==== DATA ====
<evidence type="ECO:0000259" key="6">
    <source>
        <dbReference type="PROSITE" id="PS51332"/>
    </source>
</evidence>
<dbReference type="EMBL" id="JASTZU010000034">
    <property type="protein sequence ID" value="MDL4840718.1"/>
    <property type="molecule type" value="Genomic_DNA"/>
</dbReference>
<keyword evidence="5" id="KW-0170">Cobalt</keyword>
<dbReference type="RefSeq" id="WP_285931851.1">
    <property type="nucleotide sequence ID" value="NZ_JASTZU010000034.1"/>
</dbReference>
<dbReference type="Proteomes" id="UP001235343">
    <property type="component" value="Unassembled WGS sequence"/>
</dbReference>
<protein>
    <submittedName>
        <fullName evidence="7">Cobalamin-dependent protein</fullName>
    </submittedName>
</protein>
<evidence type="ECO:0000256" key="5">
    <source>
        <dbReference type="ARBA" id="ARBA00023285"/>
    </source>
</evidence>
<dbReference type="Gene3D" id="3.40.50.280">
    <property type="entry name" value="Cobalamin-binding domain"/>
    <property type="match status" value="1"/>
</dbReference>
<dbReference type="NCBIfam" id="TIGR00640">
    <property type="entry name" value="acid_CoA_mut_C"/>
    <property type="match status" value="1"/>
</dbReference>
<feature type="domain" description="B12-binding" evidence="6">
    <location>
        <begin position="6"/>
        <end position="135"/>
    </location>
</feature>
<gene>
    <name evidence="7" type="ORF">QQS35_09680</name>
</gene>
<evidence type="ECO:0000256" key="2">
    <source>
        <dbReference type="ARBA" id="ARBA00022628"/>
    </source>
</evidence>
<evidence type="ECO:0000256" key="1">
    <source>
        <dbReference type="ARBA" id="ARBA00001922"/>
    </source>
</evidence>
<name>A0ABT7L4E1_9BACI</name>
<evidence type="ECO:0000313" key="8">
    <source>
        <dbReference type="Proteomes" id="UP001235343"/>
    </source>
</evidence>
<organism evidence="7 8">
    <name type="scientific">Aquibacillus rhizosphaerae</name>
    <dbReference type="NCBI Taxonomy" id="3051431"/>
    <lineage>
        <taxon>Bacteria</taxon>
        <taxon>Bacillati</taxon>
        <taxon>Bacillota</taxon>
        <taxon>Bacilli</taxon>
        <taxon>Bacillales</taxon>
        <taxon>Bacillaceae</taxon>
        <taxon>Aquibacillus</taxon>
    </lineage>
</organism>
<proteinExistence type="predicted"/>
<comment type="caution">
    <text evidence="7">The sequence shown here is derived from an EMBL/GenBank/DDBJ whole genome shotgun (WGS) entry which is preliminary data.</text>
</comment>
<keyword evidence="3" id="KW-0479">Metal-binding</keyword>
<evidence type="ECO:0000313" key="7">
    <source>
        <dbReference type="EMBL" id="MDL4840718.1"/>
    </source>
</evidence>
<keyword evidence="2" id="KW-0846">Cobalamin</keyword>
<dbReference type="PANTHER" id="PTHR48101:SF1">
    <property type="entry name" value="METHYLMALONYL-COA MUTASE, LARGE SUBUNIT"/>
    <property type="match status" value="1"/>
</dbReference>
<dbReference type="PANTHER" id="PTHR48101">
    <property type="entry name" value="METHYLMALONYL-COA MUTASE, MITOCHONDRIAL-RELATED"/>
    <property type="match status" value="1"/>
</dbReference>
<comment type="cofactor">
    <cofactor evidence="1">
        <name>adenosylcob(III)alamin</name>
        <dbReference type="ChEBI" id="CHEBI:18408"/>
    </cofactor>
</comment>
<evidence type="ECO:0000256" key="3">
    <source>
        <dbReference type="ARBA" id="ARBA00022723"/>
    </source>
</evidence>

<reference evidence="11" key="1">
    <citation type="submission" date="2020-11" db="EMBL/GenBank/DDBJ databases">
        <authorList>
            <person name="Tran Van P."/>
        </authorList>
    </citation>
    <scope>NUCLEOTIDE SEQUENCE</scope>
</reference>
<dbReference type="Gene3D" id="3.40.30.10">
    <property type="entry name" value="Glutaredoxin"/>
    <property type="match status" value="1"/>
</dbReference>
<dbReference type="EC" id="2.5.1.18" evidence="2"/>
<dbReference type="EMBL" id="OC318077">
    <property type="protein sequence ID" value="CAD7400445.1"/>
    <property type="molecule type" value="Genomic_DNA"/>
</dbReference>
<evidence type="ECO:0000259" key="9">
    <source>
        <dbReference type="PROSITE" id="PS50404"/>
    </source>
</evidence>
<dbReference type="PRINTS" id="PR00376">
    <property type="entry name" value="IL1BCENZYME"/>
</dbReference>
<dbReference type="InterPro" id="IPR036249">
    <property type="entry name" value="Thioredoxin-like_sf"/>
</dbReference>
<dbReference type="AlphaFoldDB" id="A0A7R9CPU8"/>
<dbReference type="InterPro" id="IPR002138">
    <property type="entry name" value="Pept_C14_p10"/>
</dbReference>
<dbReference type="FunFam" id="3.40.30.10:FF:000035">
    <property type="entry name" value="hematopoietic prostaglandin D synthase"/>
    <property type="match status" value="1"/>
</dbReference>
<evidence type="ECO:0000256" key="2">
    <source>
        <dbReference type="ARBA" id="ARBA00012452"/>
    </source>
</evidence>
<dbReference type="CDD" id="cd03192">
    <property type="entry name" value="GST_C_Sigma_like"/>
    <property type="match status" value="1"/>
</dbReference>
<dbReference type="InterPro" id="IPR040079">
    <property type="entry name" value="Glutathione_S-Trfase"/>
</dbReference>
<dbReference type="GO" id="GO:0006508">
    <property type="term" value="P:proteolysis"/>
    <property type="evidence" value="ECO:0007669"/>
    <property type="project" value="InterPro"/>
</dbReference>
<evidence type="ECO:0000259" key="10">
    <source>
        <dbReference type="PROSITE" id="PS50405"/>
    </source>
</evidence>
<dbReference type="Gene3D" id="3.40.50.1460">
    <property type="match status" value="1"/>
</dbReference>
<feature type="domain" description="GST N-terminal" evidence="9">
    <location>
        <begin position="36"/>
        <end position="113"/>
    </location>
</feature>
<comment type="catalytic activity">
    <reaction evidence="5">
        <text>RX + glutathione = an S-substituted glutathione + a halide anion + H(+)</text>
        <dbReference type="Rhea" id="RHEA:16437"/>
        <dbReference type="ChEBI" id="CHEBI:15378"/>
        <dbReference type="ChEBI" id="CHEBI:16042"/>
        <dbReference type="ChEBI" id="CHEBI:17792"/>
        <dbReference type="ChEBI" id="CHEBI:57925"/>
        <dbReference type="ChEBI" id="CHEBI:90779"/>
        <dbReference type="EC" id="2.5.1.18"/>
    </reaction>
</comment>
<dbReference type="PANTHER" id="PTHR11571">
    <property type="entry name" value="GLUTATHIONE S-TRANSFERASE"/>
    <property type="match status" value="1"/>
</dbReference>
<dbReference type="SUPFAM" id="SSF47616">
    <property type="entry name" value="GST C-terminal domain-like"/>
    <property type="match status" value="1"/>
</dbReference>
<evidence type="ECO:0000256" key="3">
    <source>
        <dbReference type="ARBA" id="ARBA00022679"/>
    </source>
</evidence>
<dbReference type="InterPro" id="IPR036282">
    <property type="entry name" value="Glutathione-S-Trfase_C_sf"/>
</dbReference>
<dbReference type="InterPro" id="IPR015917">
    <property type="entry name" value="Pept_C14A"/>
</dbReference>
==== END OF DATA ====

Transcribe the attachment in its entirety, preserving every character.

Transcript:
<evidence type="ECO:0000259" key="6">
    <source>
        <dbReference type="PROSITE" id="PS51332"/>
    </source>
</evidence>
<dbReference type="EMBL" id="JASTZU010000034">
    <property type="protein sequence ID" value="MDL4840718.1"/>
    <property type="molecule type" value="Genomic_DNA"/>
</dbReference>
<keyword evidence="5" id="KW-0170">Cobalt</keyword>
<dbReference type="RefSeq" id="WP_285931851.1">
    <property type="nucleotide sequence ID" value="NZ_JASTZU010000034.1"/>
</dbReference>
<dbReference type="Proteomes" id="UP001235343">
    <property type="component" value="Unassembled WGS sequence"/>
</dbReference>
<protein>
    <submittedName>
        <fullName evidence="7">Cobalamin-dependent protein</fullName>
    </submittedName>
</protein>
<evidence type="ECO:0000256" key="5">
    <source>
        <dbReference type="ARBA" id="ARBA00023285"/>
    </source>
</evidence>
<dbReference type="Gene3D" id="3.40.50.280">
    <property type="entry name" value="Cobalamin-binding domain"/>
    <property type="match status" value="1"/>
</dbReference>
<dbReference type="NCBIfam" id="TIGR00640">
    <property type="entry name" value="acid_CoA_mut_C"/>
    <property type="match status" value="1"/>
</dbReference>
<feature type="domain" description="B12-binding" evidence="6">
    <location>
        <begin position="6"/>
        <end position="135"/>
    </location>
</feature>
<gene>
    <name evidence="7" type="ORF">QQS35_09680</name>
</gene>
<evidence type="ECO:0000256" key="2">
    <source>
        <dbReference type="ARBA" id="ARBA00022628"/>
    </source>
</evidence>
<evidence type="ECO:0000256" key="1">
    <source>
        <dbReference type="ARBA" id="ARBA00001922"/>
    </source>
</evidence>
<name>A0ABT7L4E1_9BACI</name>
<evidence type="ECO:0000313" key="8">
    <source>
        <dbReference type="Proteomes" id="UP001235343"/>
    </source>
</evidence>
<organism evidence="7 8">
    <name type="scientific">Aquibacillus rhizosphaerae</name>
    <dbReference type="NCBI Taxonomy" id="3051431"/>
    <lineage>
        <taxon>Bacteria</taxon>
        <taxon>Bacillati</taxon>
        <taxon>Bacillota</taxon>
        <taxon>Bacilli</taxon>
        <taxon>Bacillales</taxon>
        <taxon>Bacillaceae</taxon>
        <taxon>Aquibacillus</taxon>
    </lineage>
</organism>
<proteinExistence type="predicted"/>
<comment type="caution">
    <text evidence="7">The sequence shown here is derived from an EMBL/GenBank/DDBJ whole genome shotgun (WGS) entry which is preliminary data.</text>
</comment>
<keyword evidence="3" id="KW-0479">Metal-binding</keyword>
<evidence type="ECO:0000313" key="7">
    <source>
        <dbReference type="EMBL" id="MDL4840718.1"/>
    </source>
</evidence>
<keyword evidence="2" id="KW-0846">Cobalamin</keyword>
<dbReference type="PANTHER" id="PTHR48101:SF1">
    <property type="entry name" value="METHYLMALONYL-COA MUTASE, LARGE SUBUNIT"/>
    <property type="match status" value="1"/>
</dbReference>
<dbReference type="PANTHER" id="PTHR48101">
    <property type="entry name" value="METHYLMALONYL-COA MUTASE, MITOCHONDRIAL-RELATED"/>
    <property type="match status" value="1"/>
</dbReference>
<comment type="cofactor">
    <cofactor evidence="1">
        <name>adenosylcob(III)alamin</name>
        <dbReference type="ChEBI" id="CHEBI:18408"/>
    </cofactor>
</comment>
<evidence type="ECO:0000256" key="3">
    <source>
        <dbReference type="ARBA" id="ARBA00022723"/>
    </source>
</evidence>

<reference evidence="11" key="1">
    <citation type="submission" date="2020-11" db="EMBL/GenBank/DDBJ databases">
        <authorList>
            <person name="Tran Van P."/>
        </authorList>
    </citation>
    <scope>NUCLEOTIDE SEQUENCE</scope>
</reference>
<dbReference type="Gene3D" id="3.40.30.10">
    <property type="entry name" value="Glutaredoxin"/>
    <property type="match status" value="1"/>
</dbReference>
<dbReference type="EC" id="2.5.1.18" evidence="2"/>
<dbReference type="EMBL" id="OC318077">
    <property type="protein sequence ID" value="CAD7400445.1"/>
    <property type="molecule type" value="Genomic_DNA"/>
</dbReference>
<evidence type="ECO:0000259" key="9">
    <source>
        <dbReference type="PROSITE" id="PS50404"/>
    </source>
</evidence>
<dbReference type="PRINTS" id="PR00376">
    <property type="entry name" value="IL1BCENZYME"/>
</dbReference>
<dbReference type="InterPro" id="IPR036249">
    <property type="entry name" value="Thioredoxin-like_sf"/>
</dbReference>
<dbReference type="AlphaFoldDB" id="A0A7R9CPU8"/>
<dbReference type="InterPro" id="IPR002138">
    <property type="entry name" value="Pept_C14_p10"/>
</dbReference>
<dbReference type="FunFam" id="3.40.30.10:FF:000035">
    <property type="entry name" value="hematopoietic prostaglandin D synthase"/>
    <property type="match status" value="1"/>
</dbReference>
<evidence type="ECO:0000256" key="2">
    <source>
        <dbReference type="ARBA" id="ARBA00012452"/>
    </source>
</evidence>
<dbReference type="CDD" id="cd03192">
    <property type="entry name" value="GST_C_Sigma_like"/>
    <property type="match status" value="1"/>
</dbReference>
<dbReference type="InterPro" id="IPR040079">
    <property type="entry name" value="Glutathione_S-Trfase"/>
</dbReference>
<dbReference type="GO" id="GO:0006508">
    <property type="term" value="P:proteolysis"/>
    <property type="evidence" value="ECO:0007669"/>
    <property type="project" value="InterPro"/>
</dbReference>
<evidence type="ECO:0000259" key="10">
    <source>
        <dbReference type="PROSITE" id="PS50405"/>
    </source>
</evidence>
<dbReference type="Gene3D" id="3.40.50.1460">
    <property type="match status" value="1"/>
</dbReference>
<feature type="domain" description="GST N-terminal" evidence="9">
    <location>
        <begin position="36"/>
        <end position="113"/>
    </location>
</feature>
<comment type="catalytic activity">
    <reaction evidence="5">
        <text>RX + glutathione = an S-substituted glutathione + a halide anion + H(+)</text>
        <dbReference type="Rhea" id="RHEA:16437"/>
        <dbReference type="ChEBI" id="CHEBI:15378"/>
        <dbReference type="ChEBI" id="CHEBI:16042"/>
        <dbReference type="ChEBI" id="CHEBI:17792"/>
        <dbReference type="ChEBI" id="CHEBI:57925"/>
        <dbReference type="ChEBI" id="CHEBI:90779"/>
        <dbReference type="EC" id="2.5.1.18"/>
    </reaction>
</comment>
<dbReference type="PANTHER" id="PTHR11571">
    <property type="entry name" value="GLUTATHIONE S-TRANSFERASE"/>
    <property type="match status" value="1"/>
</dbReference>
<dbReference type="SUPFAM" id="SSF47616">
    <property type="entry name" value="GST C-terminal domain-like"/>
    <property type="match status" value="1"/>
</dbReference>
<evidence type="ECO:0000256" key="3">
    <source>
        <dbReference type="ARBA" id="ARBA00022679"/>
    </source>
</evidence>
<dbReference type="InterPro" id="IPR036282">
    <property type="entry name" value="Glutathione-S-Trfase_C_sf"/>
</dbReference>
<dbReference type="InterPro" id="IPR015917">
    <property type="entry name" value="Pept_C14A"/>
</dbReference>